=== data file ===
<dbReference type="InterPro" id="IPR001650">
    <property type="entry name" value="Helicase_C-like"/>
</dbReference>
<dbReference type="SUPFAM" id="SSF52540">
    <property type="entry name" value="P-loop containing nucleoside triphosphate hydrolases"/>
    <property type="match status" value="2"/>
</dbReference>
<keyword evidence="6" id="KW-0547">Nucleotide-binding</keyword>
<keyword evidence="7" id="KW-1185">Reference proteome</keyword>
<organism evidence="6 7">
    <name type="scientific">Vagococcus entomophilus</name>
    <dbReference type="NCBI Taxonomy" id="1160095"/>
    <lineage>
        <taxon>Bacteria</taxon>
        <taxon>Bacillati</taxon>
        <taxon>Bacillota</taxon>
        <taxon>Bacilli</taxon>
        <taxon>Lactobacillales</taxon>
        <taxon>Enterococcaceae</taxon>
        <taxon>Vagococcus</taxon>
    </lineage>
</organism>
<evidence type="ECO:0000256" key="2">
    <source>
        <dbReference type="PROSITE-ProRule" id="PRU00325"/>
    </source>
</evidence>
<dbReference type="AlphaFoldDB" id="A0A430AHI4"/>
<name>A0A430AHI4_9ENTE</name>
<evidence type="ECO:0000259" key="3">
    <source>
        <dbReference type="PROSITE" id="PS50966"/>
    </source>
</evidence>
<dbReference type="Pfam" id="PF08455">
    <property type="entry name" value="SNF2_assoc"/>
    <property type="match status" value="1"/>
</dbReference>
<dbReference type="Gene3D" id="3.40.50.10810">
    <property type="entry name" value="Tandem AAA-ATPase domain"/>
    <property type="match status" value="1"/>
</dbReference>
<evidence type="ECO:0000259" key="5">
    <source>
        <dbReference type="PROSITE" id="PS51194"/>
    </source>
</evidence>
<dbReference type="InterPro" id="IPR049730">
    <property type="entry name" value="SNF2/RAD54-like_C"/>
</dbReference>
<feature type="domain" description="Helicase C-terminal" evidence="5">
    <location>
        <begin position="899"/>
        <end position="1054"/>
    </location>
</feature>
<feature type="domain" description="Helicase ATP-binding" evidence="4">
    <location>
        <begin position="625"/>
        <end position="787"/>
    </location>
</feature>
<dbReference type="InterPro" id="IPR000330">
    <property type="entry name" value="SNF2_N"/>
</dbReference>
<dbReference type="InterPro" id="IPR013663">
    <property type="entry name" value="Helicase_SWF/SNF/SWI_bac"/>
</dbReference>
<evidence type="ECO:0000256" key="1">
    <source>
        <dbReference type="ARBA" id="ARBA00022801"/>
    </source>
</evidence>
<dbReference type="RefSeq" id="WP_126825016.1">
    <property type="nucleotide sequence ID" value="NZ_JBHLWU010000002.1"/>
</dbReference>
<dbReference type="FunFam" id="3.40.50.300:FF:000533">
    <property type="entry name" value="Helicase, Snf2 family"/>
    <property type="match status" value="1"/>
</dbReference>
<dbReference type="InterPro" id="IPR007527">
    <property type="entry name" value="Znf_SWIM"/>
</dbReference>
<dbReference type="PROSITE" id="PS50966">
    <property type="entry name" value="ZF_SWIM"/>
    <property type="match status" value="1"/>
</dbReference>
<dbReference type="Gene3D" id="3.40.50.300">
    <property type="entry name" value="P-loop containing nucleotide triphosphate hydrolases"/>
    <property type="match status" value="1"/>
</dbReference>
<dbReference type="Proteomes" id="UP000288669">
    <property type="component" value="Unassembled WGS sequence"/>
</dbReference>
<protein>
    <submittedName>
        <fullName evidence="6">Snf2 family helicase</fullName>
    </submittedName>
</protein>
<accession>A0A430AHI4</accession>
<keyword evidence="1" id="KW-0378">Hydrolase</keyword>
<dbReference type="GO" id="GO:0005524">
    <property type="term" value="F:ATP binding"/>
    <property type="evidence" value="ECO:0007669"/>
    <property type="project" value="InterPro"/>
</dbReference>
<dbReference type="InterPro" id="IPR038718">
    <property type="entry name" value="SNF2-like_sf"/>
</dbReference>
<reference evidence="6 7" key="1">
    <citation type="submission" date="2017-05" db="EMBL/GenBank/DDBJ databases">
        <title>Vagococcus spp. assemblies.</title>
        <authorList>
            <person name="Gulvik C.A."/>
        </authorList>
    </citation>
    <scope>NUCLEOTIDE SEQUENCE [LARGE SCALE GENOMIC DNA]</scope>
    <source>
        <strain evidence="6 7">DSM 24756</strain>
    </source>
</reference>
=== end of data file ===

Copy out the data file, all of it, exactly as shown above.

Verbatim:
<dbReference type="InterPro" id="IPR001650">
    <property type="entry name" value="Helicase_C-like"/>
</dbReference>
<dbReference type="SUPFAM" id="SSF52540">
    <property type="entry name" value="P-loop containing nucleoside triphosphate hydrolases"/>
    <property type="match status" value="2"/>
</dbReference>
<keyword evidence="6" id="KW-0547">Nucleotide-binding</keyword>
<keyword evidence="7" id="KW-1185">Reference proteome</keyword>
<organism evidence="6 7">
    <name type="scientific">Vagococcus entomophilus</name>
    <dbReference type="NCBI Taxonomy" id="1160095"/>
    <lineage>
        <taxon>Bacteria</taxon>
        <taxon>Bacillati</taxon>
        <taxon>Bacillota</taxon>
        <taxon>Bacilli</taxon>
        <taxon>Lactobacillales</taxon>
        <taxon>Enterococcaceae</taxon>
        <taxon>Vagococcus</taxon>
    </lineage>
</organism>
<evidence type="ECO:0000256" key="2">
    <source>
        <dbReference type="PROSITE-ProRule" id="PRU00325"/>
    </source>
</evidence>
<dbReference type="AlphaFoldDB" id="A0A430AHI4"/>
<name>A0A430AHI4_9ENTE</name>
<evidence type="ECO:0000259" key="3">
    <source>
        <dbReference type="PROSITE" id="PS50966"/>
    </source>
</evidence>
<dbReference type="Pfam" id="PF08455">
    <property type="entry name" value="SNF2_assoc"/>
    <property type="match status" value="1"/>
</dbReference>
<dbReference type="Gene3D" id="3.40.50.10810">
    <property type="entry name" value="Tandem AAA-ATPase domain"/>
    <property type="match status" value="1"/>
</dbReference>
<evidence type="ECO:0000259" key="5">
    <source>
        <dbReference type="PROSITE" id="PS51194"/>
    </source>
</evidence>
<dbReference type="InterPro" id="IPR049730">
    <property type="entry name" value="SNF2/RAD54-like_C"/>
</dbReference>
<feature type="domain" description="Helicase C-terminal" evidence="5">
    <location>
        <begin position="899"/>
        <end position="1054"/>
    </location>
</feature>
<feature type="domain" description="Helicase ATP-binding" evidence="4">
    <location>
        <begin position="625"/>
        <end position="787"/>
    </location>
</feature>
<dbReference type="InterPro" id="IPR000330">
    <property type="entry name" value="SNF2_N"/>
</dbReference>
<dbReference type="InterPro" id="IPR013663">
    <property type="entry name" value="Helicase_SWF/SNF/SWI_bac"/>
</dbReference>
<evidence type="ECO:0000256" key="1">
    <source>
        <dbReference type="ARBA" id="ARBA00022801"/>
    </source>
</evidence>
<dbReference type="RefSeq" id="WP_126825016.1">
    <property type="nucleotide sequence ID" value="NZ_JBHLWU010000002.1"/>
</dbReference>
<dbReference type="FunFam" id="3.40.50.300:FF:000533">
    <property type="entry name" value="Helicase, Snf2 family"/>
    <property type="match status" value="1"/>
</dbReference>
<dbReference type="InterPro" id="IPR007527">
    <property type="entry name" value="Znf_SWIM"/>
</dbReference>
<dbReference type="PROSITE" id="PS50966">
    <property type="entry name" value="ZF_SWIM"/>
    <property type="match status" value="1"/>
</dbReference>
<dbReference type="Gene3D" id="3.40.50.300">
    <property type="entry name" value="P-loop containing nucleotide triphosphate hydrolases"/>
    <property type="match status" value="1"/>
</dbReference>
<dbReference type="Proteomes" id="UP000288669">
    <property type="component" value="Unassembled WGS sequence"/>
</dbReference>
<protein>
    <submittedName>
        <fullName evidence="6">Snf2 family helicase</fullName>
    </submittedName>
</protein>
<accession>A0A430AHI4</accession>
<keyword evidence="1" id="KW-0378">Hydrolase</keyword>
<dbReference type="GO" id="GO:0005524">
    <property type="term" value="F:ATP binding"/>
    <property type="evidence" value="ECO:0007669"/>
    <property type="project" value="InterPro"/>
</dbReference>
<dbReference type="InterPro" id="IPR038718">
    <property type="entry name" value="SNF2-like_sf"/>
</dbReference>
<reference evidence="6 7" key="1">
    <citation type="submission" date="2017-05" db="EMBL/GenBank/DDBJ databases">
        <title>Vagococcus spp. assemblies.</title>
        <authorList>
            <person name="Gulvik C.A."/>
        </authorList>
    </citation>
    <scope>NUCLEOTIDE SEQUENCE [LARGE SCALE GENOMIC DNA]</scope>
    <source>
        <strain evidence="6 7">DSM 24756</strain>
    </source>
</reference>